"What's on the other side?" whispered the big one...... "Mountains, boy, mountains. The highest of which is Har (Hebrew for height, or mountain) Hanukiah, the Mountain of Hanukah."..... "They have a mountain for it?" asked the little brother..... I nodded... "A tall, snowy peak. Unicorns nest there. And right by the summit is the House of Papa Mattathias, the steadfast priest who refused to forget The Lord in the time of Antiochus Epiphanes. Do you know these names?" I asked... They nodded, for theirs was a home well steeped in Scripture.

"What's the house like?" said the big one... "Warm and tight, with strong, stone walls the color of doves. And bright, little windows looking out upon the cool, green valley below. And think not that Papa Mattathias lives all alone, for he does not. Two and twenty cherubs are always with him. One for each letter of The Holy Script. They help him in his work and he takes care of them. Every morning he asks. 'How goes it in the world?' and the cherubim fly off upon beautiful unicorns to find out. But do not look for them. For no mortal can see them pass. In that way, Papa Mattathias learns. 

"What does he do, up on the mountain, all day long?" queried the little one, who seemed quite concerned by it all.... "He fashions things for those in need. Blankets for the poor and plows for farmers. Prayer books for the faithful and parchment for scribes. But he never forgets the children. And every year, throughout The Feast of The Rededication, he sends them cheer in many ways."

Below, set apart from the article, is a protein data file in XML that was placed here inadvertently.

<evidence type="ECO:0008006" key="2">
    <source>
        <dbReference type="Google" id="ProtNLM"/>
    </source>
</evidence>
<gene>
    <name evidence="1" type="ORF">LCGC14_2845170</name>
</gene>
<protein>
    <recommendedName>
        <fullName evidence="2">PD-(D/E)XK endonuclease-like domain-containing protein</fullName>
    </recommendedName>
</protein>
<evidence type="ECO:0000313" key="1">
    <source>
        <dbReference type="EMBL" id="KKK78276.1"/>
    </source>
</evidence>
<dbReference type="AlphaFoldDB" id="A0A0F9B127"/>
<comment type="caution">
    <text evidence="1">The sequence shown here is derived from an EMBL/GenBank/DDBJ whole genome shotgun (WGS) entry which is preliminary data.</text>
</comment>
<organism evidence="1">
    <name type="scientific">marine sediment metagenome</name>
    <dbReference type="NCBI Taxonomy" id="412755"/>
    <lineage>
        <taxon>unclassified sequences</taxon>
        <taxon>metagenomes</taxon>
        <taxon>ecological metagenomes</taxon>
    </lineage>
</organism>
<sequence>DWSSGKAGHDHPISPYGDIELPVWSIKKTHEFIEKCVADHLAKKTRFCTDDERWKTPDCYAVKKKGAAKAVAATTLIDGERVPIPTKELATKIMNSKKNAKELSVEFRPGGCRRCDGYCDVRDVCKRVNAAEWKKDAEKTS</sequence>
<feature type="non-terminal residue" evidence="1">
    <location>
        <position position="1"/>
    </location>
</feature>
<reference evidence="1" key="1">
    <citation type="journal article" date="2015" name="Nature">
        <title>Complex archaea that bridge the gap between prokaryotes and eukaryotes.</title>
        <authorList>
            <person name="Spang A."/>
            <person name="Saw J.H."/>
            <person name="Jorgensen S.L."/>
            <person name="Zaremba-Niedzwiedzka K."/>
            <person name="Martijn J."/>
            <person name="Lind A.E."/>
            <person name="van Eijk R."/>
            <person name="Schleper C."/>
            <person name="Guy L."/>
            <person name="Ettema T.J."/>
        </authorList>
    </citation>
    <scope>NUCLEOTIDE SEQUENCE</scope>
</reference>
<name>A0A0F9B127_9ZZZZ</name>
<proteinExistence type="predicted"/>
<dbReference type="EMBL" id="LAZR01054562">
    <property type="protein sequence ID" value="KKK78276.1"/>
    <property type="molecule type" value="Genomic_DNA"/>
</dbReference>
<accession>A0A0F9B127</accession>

"You mean he remembers us? He has something for us? Me and my brother, I mean"

I nodded... "Oh yes. He remembers you. And according to the cherubim, you've been very, very good."

"Are you a cherub?" asked the big one.

What could I say? I'd Hanukahed myself into a corner. So I said, "Yes."...... They inhaled in expectation. Then the little one said."What?"..... "What do you mean 'What?'" I asked....."What did he send us? What does Papa Mattathias have for us?"

Thinking fast, I reached into my waistband and pulled out my purse, just a soft, suede, pouch really, tied to my belt with a braided cord, but filled with golden ducats from far off Venice. Vampires favor Venetian coinage. Don't ask me why. There were eight of them, large and bright and yellow. A fortune in that land..... "He sent these for you," I said, "to buy playthings and sweetmeats and whistles and kites."

How delighted they were. I had to quiet them lest they giggled too loud. Then I put the heavy coins back into the purse, pulled it closed and hung it from a bedpost where they'd find it in the morning.

After, I regaled them with tales of pirates and mermaids in the warm waters of southern seas, til they drifted off to sleep. 

When they awoke, I was gone. The eldest looked about in a panic, fearing it was all a dream. But the soft suede pouch was still there. 

Needless to say, Hanukah was very good that year. They bought many things and played dreydel (spinning top game) for the finest currants and almonds from the finest costermonger (like a grocer) in all of London.

Did their parents believe them? I suppose they did. Miracles sometimes happen. What else could they think? The children told their friends and the grown-ups told their neighbors, til everyone knew the tale. And if parents had to take on the role of Papa Mattathias and his cherubs, so be it. Truth comes in many boxes.

On other nights, during The Feast of Christmas, I made similar visits and told similar tales to other children.

You see, the details might differ, but the story stays the same.